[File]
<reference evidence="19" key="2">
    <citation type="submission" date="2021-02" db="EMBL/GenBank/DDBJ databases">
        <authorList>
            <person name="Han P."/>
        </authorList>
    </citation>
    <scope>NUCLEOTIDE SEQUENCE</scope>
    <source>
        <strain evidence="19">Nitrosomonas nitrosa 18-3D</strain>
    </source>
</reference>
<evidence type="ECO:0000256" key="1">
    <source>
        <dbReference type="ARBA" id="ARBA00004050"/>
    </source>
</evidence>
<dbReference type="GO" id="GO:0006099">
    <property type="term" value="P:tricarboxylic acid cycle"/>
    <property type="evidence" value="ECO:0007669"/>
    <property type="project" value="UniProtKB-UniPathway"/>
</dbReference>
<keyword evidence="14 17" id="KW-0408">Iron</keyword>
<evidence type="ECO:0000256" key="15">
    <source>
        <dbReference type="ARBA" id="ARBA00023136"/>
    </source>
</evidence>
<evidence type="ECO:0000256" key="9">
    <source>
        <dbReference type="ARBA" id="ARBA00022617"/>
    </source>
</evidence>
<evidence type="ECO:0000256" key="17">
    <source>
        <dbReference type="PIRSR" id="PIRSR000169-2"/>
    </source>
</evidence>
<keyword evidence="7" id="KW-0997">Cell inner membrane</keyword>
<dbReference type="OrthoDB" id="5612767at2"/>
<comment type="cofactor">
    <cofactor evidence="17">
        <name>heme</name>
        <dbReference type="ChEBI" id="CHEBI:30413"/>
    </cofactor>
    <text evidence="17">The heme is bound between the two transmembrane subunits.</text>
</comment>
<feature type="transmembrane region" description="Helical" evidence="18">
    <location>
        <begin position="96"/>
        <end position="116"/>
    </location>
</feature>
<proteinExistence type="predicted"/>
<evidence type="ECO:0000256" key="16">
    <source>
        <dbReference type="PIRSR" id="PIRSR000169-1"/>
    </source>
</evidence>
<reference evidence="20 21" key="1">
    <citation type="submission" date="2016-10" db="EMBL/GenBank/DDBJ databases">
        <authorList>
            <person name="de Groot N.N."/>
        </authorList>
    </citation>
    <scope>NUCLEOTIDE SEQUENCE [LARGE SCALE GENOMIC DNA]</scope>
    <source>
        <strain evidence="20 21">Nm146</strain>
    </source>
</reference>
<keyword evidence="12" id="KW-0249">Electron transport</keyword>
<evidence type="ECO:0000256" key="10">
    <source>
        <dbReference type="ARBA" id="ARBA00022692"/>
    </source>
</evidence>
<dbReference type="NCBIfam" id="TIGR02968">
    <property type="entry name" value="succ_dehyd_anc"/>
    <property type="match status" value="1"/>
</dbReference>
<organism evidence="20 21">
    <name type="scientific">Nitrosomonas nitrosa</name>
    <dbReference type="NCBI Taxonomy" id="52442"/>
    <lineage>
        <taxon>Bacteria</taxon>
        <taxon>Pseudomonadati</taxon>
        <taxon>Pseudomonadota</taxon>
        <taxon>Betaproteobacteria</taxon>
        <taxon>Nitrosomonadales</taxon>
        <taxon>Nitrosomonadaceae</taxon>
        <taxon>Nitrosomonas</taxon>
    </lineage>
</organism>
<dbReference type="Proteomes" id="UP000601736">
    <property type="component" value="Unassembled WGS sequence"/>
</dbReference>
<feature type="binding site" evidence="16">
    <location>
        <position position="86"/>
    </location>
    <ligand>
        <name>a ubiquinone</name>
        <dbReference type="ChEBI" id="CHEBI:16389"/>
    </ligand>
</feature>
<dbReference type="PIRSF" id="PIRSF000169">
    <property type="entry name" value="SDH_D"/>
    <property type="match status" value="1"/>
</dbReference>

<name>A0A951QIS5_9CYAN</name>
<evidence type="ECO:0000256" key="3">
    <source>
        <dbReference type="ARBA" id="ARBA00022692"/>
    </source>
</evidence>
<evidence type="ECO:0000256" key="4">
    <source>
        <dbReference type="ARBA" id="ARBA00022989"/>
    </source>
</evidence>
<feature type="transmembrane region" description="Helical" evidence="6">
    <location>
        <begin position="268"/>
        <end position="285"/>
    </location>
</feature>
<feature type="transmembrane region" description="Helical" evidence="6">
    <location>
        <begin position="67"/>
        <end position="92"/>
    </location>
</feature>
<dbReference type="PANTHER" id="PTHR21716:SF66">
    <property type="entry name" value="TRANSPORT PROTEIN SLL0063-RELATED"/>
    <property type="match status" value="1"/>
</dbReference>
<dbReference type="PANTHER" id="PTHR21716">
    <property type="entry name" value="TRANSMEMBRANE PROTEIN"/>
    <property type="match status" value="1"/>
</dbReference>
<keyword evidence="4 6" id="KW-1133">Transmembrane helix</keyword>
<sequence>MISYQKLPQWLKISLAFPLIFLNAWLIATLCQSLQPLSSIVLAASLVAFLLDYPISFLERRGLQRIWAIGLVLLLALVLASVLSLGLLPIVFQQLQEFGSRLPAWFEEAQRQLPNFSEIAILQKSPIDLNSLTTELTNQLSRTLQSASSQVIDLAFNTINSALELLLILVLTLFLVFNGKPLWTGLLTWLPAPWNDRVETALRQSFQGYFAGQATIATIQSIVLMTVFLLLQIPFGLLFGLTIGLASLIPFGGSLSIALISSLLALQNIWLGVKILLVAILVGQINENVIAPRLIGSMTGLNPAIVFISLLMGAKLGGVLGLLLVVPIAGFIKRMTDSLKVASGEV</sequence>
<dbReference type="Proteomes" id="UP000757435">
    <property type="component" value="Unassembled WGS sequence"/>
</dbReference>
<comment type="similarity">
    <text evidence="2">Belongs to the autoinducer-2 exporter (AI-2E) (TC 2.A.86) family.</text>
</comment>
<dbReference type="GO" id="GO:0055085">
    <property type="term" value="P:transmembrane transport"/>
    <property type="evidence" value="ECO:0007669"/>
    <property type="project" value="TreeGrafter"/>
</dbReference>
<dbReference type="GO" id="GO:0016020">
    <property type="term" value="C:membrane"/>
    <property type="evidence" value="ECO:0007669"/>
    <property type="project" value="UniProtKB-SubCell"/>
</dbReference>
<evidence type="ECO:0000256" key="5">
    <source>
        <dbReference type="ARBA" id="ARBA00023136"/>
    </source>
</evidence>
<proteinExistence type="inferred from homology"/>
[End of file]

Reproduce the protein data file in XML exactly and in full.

<reference evidence="19" key="2">
    <citation type="submission" date="2021-02" db="EMBL/GenBank/DDBJ databases">
        <authorList>
            <person name="Han P."/>
        </authorList>
    </citation>
    <scope>NUCLEOTIDE SEQUENCE</scope>
    <source>
        <strain evidence="19">Nitrosomonas nitrosa 18-3D</strain>
    </source>
</reference>
<evidence type="ECO:0000256" key="1">
    <source>
        <dbReference type="ARBA" id="ARBA00004050"/>
    </source>
</evidence>
<dbReference type="GO" id="GO:0006099">
    <property type="term" value="P:tricarboxylic acid cycle"/>
    <property type="evidence" value="ECO:0007669"/>
    <property type="project" value="UniProtKB-UniPathway"/>
</dbReference>
<keyword evidence="14 17" id="KW-0408">Iron</keyword>
<evidence type="ECO:0000256" key="15">
    <source>
        <dbReference type="ARBA" id="ARBA00023136"/>
    </source>
</evidence>
<evidence type="ECO:0000256" key="9">
    <source>
        <dbReference type="ARBA" id="ARBA00022617"/>
    </source>
</evidence>
<evidence type="ECO:0000256" key="17">
    <source>
        <dbReference type="PIRSR" id="PIRSR000169-2"/>
    </source>
</evidence>
<keyword evidence="7" id="KW-0997">Cell inner membrane</keyword>
<dbReference type="OrthoDB" id="5612767at2"/>
<comment type="cofactor">
    <cofactor evidence="17">
        <name>heme</name>
        <dbReference type="ChEBI" id="CHEBI:30413"/>
    </cofactor>
    <text evidence="17">The heme is bound between the two transmembrane subunits.</text>
</comment>
<feature type="transmembrane region" description="Helical" evidence="18">
    <location>
        <begin position="96"/>
        <end position="116"/>
    </location>
</feature>
<proteinExistence type="predicted"/>
<evidence type="ECO:0000256" key="16">
    <source>
        <dbReference type="PIRSR" id="PIRSR000169-1"/>
    </source>
</evidence>
<reference evidence="20 21" key="1">
    <citation type="submission" date="2016-10" db="EMBL/GenBank/DDBJ databases">
        <authorList>
            <person name="de Groot N.N."/>
        </authorList>
    </citation>
    <scope>NUCLEOTIDE SEQUENCE [LARGE SCALE GENOMIC DNA]</scope>
    <source>
        <strain evidence="20 21">Nm146</strain>
    </source>
</reference>
<keyword evidence="12" id="KW-0249">Electron transport</keyword>
<evidence type="ECO:0000256" key="10">
    <source>
        <dbReference type="ARBA" id="ARBA00022692"/>
    </source>
</evidence>
<dbReference type="NCBIfam" id="TIGR02968">
    <property type="entry name" value="succ_dehyd_anc"/>
    <property type="match status" value="1"/>
</dbReference>
<organism evidence="20 21">
    <name type="scientific">Nitrosomonas nitrosa</name>
    <dbReference type="NCBI Taxonomy" id="52442"/>
    <lineage>
        <taxon>Bacteria</taxon>
        <taxon>Pseudomonadati</taxon>
        <taxon>Pseudomonadota</taxon>
        <taxon>Betaproteobacteria</taxon>
        <taxon>Nitrosomonadales</taxon>
        <taxon>Nitrosomonadaceae</taxon>
        <taxon>Nitrosomonas</taxon>
    </lineage>
</organism>
<dbReference type="Proteomes" id="UP000601736">
    <property type="component" value="Unassembled WGS sequence"/>
</dbReference>
<feature type="binding site" evidence="16">
    <location>
        <position position="86"/>
    </location>
    <ligand>
        <name>a ubiquinone</name>
        <dbReference type="ChEBI" id="CHEBI:16389"/>
    </ligand>
</feature>
<dbReference type="PIRSF" id="PIRSF000169">
    <property type="entry name" value="SDH_D"/>
    <property type="match status" value="1"/>
</dbReference>

<name>A0A951QIS5_9CYAN</name>
<evidence type="ECO:0000256" key="3">
    <source>
        <dbReference type="ARBA" id="ARBA00022692"/>
    </source>
</evidence>
<evidence type="ECO:0000256" key="4">
    <source>
        <dbReference type="ARBA" id="ARBA00022989"/>
    </source>
</evidence>
<feature type="transmembrane region" description="Helical" evidence="6">
    <location>
        <begin position="268"/>
        <end position="285"/>
    </location>
</feature>
<feature type="transmembrane region" description="Helical" evidence="6">
    <location>
        <begin position="67"/>
        <end position="92"/>
    </location>
</feature>
<dbReference type="PANTHER" id="PTHR21716:SF66">
    <property type="entry name" value="TRANSPORT PROTEIN SLL0063-RELATED"/>
    <property type="match status" value="1"/>
</dbReference>
<dbReference type="PANTHER" id="PTHR21716">
    <property type="entry name" value="TRANSMEMBRANE PROTEIN"/>
    <property type="match status" value="1"/>
</dbReference>
<keyword evidence="4 6" id="KW-1133">Transmembrane helix</keyword>
<sequence>MISYQKLPQWLKISLAFPLIFLNAWLIATLCQSLQPLSSIVLAASLVAFLLDYPISFLERRGLQRIWAIGLVLLLALVLASVLSLGLLPIVFQQLQEFGSRLPAWFEEAQRQLPNFSEIAILQKSPIDLNSLTTELTNQLSRTLQSASSQVIDLAFNTINSALELLLILVLTLFLVFNGKPLWTGLLTWLPAPWNDRVETALRQSFQGYFAGQATIATIQSIVLMTVFLLLQIPFGLLFGLTIGLASLIPFGGSLSIALISSLLALQNIWLGVKILLVAILVGQINENVIAPRLIGSMTGLNPAIVFISLLMGAKLGGVLGLLLVVPIAGFIKRMTDSLKVASGEV</sequence>
<dbReference type="Proteomes" id="UP000757435">
    <property type="component" value="Unassembled WGS sequence"/>
</dbReference>
<comment type="similarity">
    <text evidence="2">Belongs to the autoinducer-2 exporter (AI-2E) (TC 2.A.86) family.</text>
</comment>
<dbReference type="GO" id="GO:0055085">
    <property type="term" value="P:transmembrane transport"/>
    <property type="evidence" value="ECO:0007669"/>
    <property type="project" value="TreeGrafter"/>
</dbReference>
<dbReference type="GO" id="GO:0016020">
    <property type="term" value="C:membrane"/>
    <property type="evidence" value="ECO:0007669"/>
    <property type="project" value="UniProtKB-SubCell"/>
</dbReference>
<evidence type="ECO:0000256" key="5">
    <source>
        <dbReference type="ARBA" id="ARBA00023136"/>
    </source>
</evidence>
<proteinExistence type="inferred from homology"/>